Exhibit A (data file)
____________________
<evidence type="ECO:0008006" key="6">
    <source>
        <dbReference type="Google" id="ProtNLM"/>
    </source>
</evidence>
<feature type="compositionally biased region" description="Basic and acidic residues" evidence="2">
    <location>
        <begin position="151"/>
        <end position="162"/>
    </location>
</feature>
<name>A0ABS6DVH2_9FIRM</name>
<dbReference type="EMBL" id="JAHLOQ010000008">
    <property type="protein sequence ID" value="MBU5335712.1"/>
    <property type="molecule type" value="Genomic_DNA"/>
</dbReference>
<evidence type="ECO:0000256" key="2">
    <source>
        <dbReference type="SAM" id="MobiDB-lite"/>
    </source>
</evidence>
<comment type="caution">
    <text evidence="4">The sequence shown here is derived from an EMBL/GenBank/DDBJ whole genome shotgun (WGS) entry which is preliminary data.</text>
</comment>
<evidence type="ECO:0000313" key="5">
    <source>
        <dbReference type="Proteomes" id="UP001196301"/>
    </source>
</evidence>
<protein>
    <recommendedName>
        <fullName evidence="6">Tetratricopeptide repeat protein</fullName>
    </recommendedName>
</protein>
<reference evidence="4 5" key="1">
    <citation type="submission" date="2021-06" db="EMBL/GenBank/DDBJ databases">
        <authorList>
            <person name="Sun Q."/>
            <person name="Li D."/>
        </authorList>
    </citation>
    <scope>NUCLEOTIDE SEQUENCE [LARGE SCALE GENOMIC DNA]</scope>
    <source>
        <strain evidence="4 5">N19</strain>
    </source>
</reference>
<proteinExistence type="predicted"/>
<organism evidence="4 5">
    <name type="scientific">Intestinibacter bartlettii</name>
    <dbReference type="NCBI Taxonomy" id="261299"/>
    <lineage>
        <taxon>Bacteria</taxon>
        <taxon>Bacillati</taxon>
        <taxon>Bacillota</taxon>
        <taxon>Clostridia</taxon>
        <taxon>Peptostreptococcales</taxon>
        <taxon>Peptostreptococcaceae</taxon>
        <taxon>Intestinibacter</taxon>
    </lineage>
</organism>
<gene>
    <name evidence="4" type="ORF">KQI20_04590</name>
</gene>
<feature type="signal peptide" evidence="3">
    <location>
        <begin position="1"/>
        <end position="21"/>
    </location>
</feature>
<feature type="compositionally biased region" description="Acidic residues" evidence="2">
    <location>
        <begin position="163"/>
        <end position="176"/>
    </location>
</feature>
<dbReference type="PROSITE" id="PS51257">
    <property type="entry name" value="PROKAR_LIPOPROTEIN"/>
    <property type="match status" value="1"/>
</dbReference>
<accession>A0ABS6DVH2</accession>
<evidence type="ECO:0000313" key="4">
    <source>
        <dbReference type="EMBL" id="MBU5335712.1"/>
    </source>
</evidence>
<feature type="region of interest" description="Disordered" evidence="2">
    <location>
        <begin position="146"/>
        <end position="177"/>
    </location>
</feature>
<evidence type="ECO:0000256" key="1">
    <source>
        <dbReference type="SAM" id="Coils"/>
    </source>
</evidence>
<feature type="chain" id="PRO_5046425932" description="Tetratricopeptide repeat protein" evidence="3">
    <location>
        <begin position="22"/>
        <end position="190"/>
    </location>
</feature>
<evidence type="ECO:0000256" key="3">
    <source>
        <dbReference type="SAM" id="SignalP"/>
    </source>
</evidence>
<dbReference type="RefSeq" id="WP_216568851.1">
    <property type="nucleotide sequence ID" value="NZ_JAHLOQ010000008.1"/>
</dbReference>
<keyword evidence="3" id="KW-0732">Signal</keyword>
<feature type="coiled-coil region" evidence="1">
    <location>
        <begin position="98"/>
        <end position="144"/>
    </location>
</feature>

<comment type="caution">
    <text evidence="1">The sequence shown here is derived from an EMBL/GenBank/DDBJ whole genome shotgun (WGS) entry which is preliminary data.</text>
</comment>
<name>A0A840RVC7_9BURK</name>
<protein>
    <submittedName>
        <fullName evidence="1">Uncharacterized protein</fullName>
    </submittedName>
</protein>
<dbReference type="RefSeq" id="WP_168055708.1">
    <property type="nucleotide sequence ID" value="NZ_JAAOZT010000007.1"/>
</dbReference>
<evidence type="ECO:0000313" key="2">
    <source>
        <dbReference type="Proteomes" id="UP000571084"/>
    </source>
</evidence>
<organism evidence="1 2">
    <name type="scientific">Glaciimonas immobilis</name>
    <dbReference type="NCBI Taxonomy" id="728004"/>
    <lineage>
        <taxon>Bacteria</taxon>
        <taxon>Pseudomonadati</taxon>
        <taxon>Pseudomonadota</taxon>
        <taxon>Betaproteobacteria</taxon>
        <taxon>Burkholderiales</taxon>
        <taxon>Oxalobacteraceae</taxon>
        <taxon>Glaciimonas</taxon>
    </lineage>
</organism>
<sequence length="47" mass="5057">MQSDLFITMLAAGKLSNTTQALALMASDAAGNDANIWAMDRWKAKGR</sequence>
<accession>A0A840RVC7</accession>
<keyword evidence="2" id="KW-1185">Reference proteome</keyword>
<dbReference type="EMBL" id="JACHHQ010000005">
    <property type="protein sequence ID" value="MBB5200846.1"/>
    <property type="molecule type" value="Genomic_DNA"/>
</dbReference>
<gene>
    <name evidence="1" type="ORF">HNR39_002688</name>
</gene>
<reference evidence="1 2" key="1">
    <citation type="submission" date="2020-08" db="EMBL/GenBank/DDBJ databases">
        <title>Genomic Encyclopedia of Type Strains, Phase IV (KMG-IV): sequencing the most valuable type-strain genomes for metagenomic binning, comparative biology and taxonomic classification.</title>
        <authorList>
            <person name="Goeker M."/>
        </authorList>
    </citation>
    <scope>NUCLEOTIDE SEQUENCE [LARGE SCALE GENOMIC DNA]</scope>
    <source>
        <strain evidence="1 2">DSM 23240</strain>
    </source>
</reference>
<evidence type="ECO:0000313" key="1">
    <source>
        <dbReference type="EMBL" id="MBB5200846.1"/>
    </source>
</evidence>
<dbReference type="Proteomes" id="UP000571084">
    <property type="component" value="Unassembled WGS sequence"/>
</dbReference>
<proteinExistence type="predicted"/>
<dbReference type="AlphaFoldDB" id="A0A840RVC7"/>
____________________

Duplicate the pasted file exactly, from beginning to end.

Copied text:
<evidence type="ECO:0008006" key="6">
    <source>
        <dbReference type="Google" id="ProtNLM"/>
    </source>
</evidence>
<feature type="compositionally biased region" description="Basic and acidic residues" evidence="2">
    <location>
        <begin position="151"/>
        <end position="162"/>
    </location>
</feature>
<name>A0ABS6DVH2_9FIRM</name>
<dbReference type="EMBL" id="JAHLOQ010000008">
    <property type="protein sequence ID" value="MBU5335712.1"/>
    <property type="molecule type" value="Genomic_DNA"/>
</dbReference>
<evidence type="ECO:0000256" key="2">
    <source>
        <dbReference type="SAM" id="MobiDB-lite"/>
    </source>
</evidence>
<comment type="caution">
    <text evidence="4">The sequence shown here is derived from an EMBL/GenBank/DDBJ whole genome shotgun (WGS) entry which is preliminary data.</text>
</comment>
<evidence type="ECO:0000313" key="5">
    <source>
        <dbReference type="Proteomes" id="UP001196301"/>
    </source>
</evidence>
<protein>
    <recommendedName>
        <fullName evidence="6">Tetratricopeptide repeat protein</fullName>
    </recommendedName>
</protein>
<reference evidence="4 5" key="1">
    <citation type="submission" date="2021-06" db="EMBL/GenBank/DDBJ databases">
        <authorList>
            <person name="Sun Q."/>
            <person name="Li D."/>
        </authorList>
    </citation>
    <scope>NUCLEOTIDE SEQUENCE [LARGE SCALE GENOMIC DNA]</scope>
    <source>
        <strain evidence="4 5">N19</strain>
    </source>
</reference>
<proteinExistence type="predicted"/>
<organism evidence="4 5">
    <name type="scientific">Intestinibacter bartlettii</name>
    <dbReference type="NCBI Taxonomy" id="261299"/>
    <lineage>
        <taxon>Bacteria</taxon>
        <taxon>Bacillati</taxon>
        <taxon>Bacillota</taxon>
        <taxon>Clostridia</taxon>
        <taxon>Peptostreptococcales</taxon>
        <taxon>Peptostreptococcaceae</taxon>
        <taxon>Intestinibacter</taxon>
    </lineage>
</organism>
<gene>
    <name evidence="4" type="ORF">KQI20_04590</name>
</gene>
<feature type="signal peptide" evidence="3">
    <location>
        <begin position="1"/>
        <end position="21"/>
    </location>
</feature>
<feature type="compositionally biased region" description="Acidic residues" evidence="2">
    <location>
        <begin position="163"/>
        <end position="176"/>
    </location>
</feature>
<dbReference type="PROSITE" id="PS51257">
    <property type="entry name" value="PROKAR_LIPOPROTEIN"/>
    <property type="match status" value="1"/>
</dbReference>
<accession>A0ABS6DVH2</accession>
<evidence type="ECO:0000313" key="4">
    <source>
        <dbReference type="EMBL" id="MBU5335712.1"/>
    </source>
</evidence>
<feature type="region of interest" description="Disordered" evidence="2">
    <location>
        <begin position="146"/>
        <end position="177"/>
    </location>
</feature>
<evidence type="ECO:0000256" key="1">
    <source>
        <dbReference type="SAM" id="Coils"/>
    </source>
</evidence>
<feature type="chain" id="PRO_5046425932" description="Tetratricopeptide repeat protein" evidence="3">
    <location>
        <begin position="22"/>
        <end position="190"/>
    </location>
</feature>
<evidence type="ECO:0000256" key="3">
    <source>
        <dbReference type="SAM" id="SignalP"/>
    </source>
</evidence>
<dbReference type="RefSeq" id="WP_216568851.1">
    <property type="nucleotide sequence ID" value="NZ_JAHLOQ010000008.1"/>
</dbReference>
<keyword evidence="3" id="KW-0732">Signal</keyword>
<feature type="coiled-coil region" evidence="1">
    <location>
        <begin position="98"/>
        <end position="144"/>
    </location>
</feature>

<comment type="caution">
    <text evidence="1">The sequence shown here is derived from an EMBL/GenBank/DDBJ whole genome shotgun (WGS) entry which is preliminary data.</text>
</comment>
<name>A0A840RVC7_9BURK</name>
<protein>
    <submittedName>
        <fullName evidence="1">Uncharacterized protein</fullName>
    </submittedName>
</protein>
<dbReference type="RefSeq" id="WP_168055708.1">
    <property type="nucleotide sequence ID" value="NZ_JAAOZT010000007.1"/>
</dbReference>
<evidence type="ECO:0000313" key="2">
    <source>
        <dbReference type="Proteomes" id="UP000571084"/>
    </source>
</evidence>
<organism evidence="1 2">
    <name type="scientific">Glaciimonas immobilis</name>
    <dbReference type="NCBI Taxonomy" id="728004"/>
    <lineage>
        <taxon>Bacteria</taxon>
        <taxon>Pseudomonadati</taxon>
        <taxon>Pseudomonadota</taxon>
        <taxon>Betaproteobacteria</taxon>
        <taxon>Burkholderiales</taxon>
        <taxon>Oxalobacteraceae</taxon>
        <taxon>Glaciimonas</taxon>
    </lineage>
</organism>
<sequence length="47" mass="5057">MQSDLFITMLAAGKLSNTTQALALMASDAAGNDANIWAMDRWKAKGR</sequence>
<accession>A0A840RVC7</accession>
<keyword evidence="2" id="KW-1185">Reference proteome</keyword>
<dbReference type="EMBL" id="JACHHQ010000005">
    <property type="protein sequence ID" value="MBB5200846.1"/>
    <property type="molecule type" value="Genomic_DNA"/>
</dbReference>
<gene>
    <name evidence="1" type="ORF">HNR39_002688</name>
</gene>
<reference evidence="1 2" key="1">
    <citation type="submission" date="2020-08" db="EMBL/GenBank/DDBJ databases">
        <title>Genomic Encyclopedia of Type Strains, Phase IV (KMG-IV): sequencing the most valuable type-strain genomes for metagenomic binning, comparative biology and taxonomic classification.</title>
        <authorList>
            <person name="Goeker M."/>
        </authorList>
    </citation>
    <scope>NUCLEOTIDE SEQUENCE [LARGE SCALE GENOMIC DNA]</scope>
    <source>
        <strain evidence="1 2">DSM 23240</strain>
    </source>
</reference>
<evidence type="ECO:0000313" key="1">
    <source>
        <dbReference type="EMBL" id="MBB5200846.1"/>
    </source>
</evidence>
<dbReference type="Proteomes" id="UP000571084">
    <property type="component" value="Unassembled WGS sequence"/>
</dbReference>
<proteinExistence type="predicted"/>
<dbReference type="AlphaFoldDB" id="A0A840RVC7"/>